By Gwendolyn Craig
The Essex County Board of Supervisors had a message for second home owners and visitors to the Adirondacks on Tuesday: Stay away.
Shaun Gillilland, chairman of the board, said the county is seeing a number of visitors using short-term rentals like Airbnb and Vrbo. Second home owners are also flocking upstate as they seek refuge from the increasing numbers of positive coronavirus cases.
With four already confirmed cases of coronavirus in Essex County, home of Lake Placid’s tourism attractions, Gillilland warned would-be travelers of the worst.
“Essex County is an extremely rural county with only 38,000 residents,” Gillilland wrote in a news release. “We have few hospitals and those that we do have are not capable of handling an increased number of patients.”
Gillilland added that the county has no tests to see if someone has coronavirus. He worried about the strain additional people could have on local grocery stores.
“As a vaccine does not exist, we have no capacity to test, our hospitals are small and incapable of handling additional influx and our stores and infrastructure are incapable of providing supplies to a larger population, we are asking that you respect the integrity of our hospitals and infrastructure and not travel to Essex County from any area at this time,” the chairman added. “This is in keeping with federal and state mandates that people stay at home and stay put. It is far better for you to stay home and limit your movements.”
Gillilland also asked property owners to stop advertising any short-term rentals they may have.
On Airbnb’s website, the rental platform said it is offering guests full refunds and hosts “no charge cancellations for reservations booked on or before March 14th with a check in date of April 14th or earlier.”
The online platform Vrbo is also advertising help with cancellations due to the coronavirus.
Meanwhile, Gov. Andrew Cuomo signed an executive order that went into effect Sunday night, requiring all non-essential businesses to close, or work from home.
Hotels, however, are on the state’s list of essential businesses.
Art Lussi, president of the Lake Placid Vacation Corporation and a member of the Adirondack Park Agency board, said his Crowne Plaza in Lake Placid is closed. It did host a blood drive for the Red Cross on Tuesday.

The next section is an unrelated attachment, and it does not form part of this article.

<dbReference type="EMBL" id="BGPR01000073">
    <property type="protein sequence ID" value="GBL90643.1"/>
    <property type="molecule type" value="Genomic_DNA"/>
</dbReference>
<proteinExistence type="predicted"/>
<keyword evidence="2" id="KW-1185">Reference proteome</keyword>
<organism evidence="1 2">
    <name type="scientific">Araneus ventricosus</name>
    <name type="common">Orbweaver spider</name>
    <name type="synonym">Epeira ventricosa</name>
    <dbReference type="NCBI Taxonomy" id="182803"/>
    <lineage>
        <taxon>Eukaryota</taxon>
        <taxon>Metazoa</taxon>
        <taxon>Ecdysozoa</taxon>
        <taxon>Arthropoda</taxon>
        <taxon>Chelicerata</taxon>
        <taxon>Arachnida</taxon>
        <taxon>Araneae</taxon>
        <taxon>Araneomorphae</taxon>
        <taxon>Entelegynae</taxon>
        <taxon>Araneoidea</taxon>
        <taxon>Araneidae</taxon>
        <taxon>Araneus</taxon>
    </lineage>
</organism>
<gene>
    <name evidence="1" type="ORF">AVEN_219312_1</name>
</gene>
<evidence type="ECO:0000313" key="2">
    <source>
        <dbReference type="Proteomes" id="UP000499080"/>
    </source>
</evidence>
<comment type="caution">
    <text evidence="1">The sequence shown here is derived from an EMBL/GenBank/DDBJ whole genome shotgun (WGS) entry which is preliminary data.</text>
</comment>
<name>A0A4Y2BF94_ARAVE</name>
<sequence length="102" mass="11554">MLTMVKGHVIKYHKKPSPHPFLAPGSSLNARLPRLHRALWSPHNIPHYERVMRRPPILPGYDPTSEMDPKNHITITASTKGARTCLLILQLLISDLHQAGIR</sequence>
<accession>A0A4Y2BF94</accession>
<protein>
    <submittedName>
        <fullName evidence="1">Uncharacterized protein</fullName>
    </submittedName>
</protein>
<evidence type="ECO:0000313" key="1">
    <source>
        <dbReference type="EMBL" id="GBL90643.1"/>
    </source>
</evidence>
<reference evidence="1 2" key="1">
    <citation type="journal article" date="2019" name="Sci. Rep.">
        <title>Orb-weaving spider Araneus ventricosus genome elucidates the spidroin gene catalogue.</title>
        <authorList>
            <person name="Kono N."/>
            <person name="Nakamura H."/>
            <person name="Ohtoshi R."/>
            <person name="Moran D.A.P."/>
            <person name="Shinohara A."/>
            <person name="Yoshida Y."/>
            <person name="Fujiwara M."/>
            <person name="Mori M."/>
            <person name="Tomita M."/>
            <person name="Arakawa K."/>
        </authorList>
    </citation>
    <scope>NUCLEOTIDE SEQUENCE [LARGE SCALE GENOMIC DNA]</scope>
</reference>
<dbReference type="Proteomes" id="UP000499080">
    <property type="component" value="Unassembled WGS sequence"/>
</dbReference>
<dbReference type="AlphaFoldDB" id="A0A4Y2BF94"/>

“We will evaluate week by week as to opening, and all of our hotel guests have departed as of now,” Lussi said in an email. “We have some of our homes and chalets for rent open for doctors and emergency personnel.”
Richard Cambeis II, general manager of Hampton Inn and Suites in Lake Placid, said the hotel is open, but to support essential business in the area. The hotel is running at about 90% lower capacity than usual, and the guests there are mostly people coming to assist with hospitals and nursing homes and state projects like the construction happening at the Olympic Regional Development Authority.
Cambeis said one of his goals was to keep the hotel running to support those essential employees, and keep some of his own staff working.
While the hotel is open to all guests, Cambeis said most people have canceled their trips.
“We certainly are not encouraging leisure travel at this time, due to the governor’s order,” Cambeis added. “We’re obviously monitoring it and as soon as things turn around, and we all get through this, we’ll certainly be here and welcome our guests back with open arms.”
Hotel Saranac in Saranac Lake, posted on its Facebook page that it remained open “for emergency personnel and essential guests only (including military personnel, healthcare workers, parents collecting items from closed colleges, government, travelers, etc.).”
The Sagamore Resort in Bolton Landing on Lake George was closed through May 7, an employee who answered the phone there said on Tuesday.
Essex County’s press release asking visitors to stay away for now came just hours after Gov. Cuomo held a press conference with “not encouraging” news from the Javits Center in New York City.
Sounding much more agitated than in the days before, Cuomo said the rate of positive coronavirus infections in the state is doubling every three days. What was originally described as looking at a “freight train,” is “now looking at a bullet train because the numbers are going up that quickly,” he said.
The tipping point of cases is expected to come in two to three weeks, and Cuomo and state officials have mandated that all hospitals increase their bed capacity by 50%. New York has the largest number of cases in the United States with 25,665 as of Tuesday morning, with 4,790 new cases since Monday. Of those, 3,254 have been hospitalized, and 23% of hospitalizations require intensive care unit beds.
And there’s the problem.
Based on the projected hospitalization rate, the state is short thousands of ventilators, a machine hooked up to intensive care unit hospital beds that helps people breathe. Coronavirus is a respiratory illness. Cuomo said states and countries all over the world are shopping for ventilators.
Cuomo called on President Donald Trump’s administration to release 20,000 ventilators it has in its reserves to help New York, considering it’s the first to see this number of cases.
“New York is the canary in the coal mine,” Cuomo said. “After the curve breaks in New York, let’s all rush to whoever is second, and third.”
Then, appearing to address the whole country, Cuomo said, “We are your future, and what we do here will chart the course for what we do in your city and in your community. I’m not asking you to help New York just to help New York. I’m asking you to help New York to help yourselves.”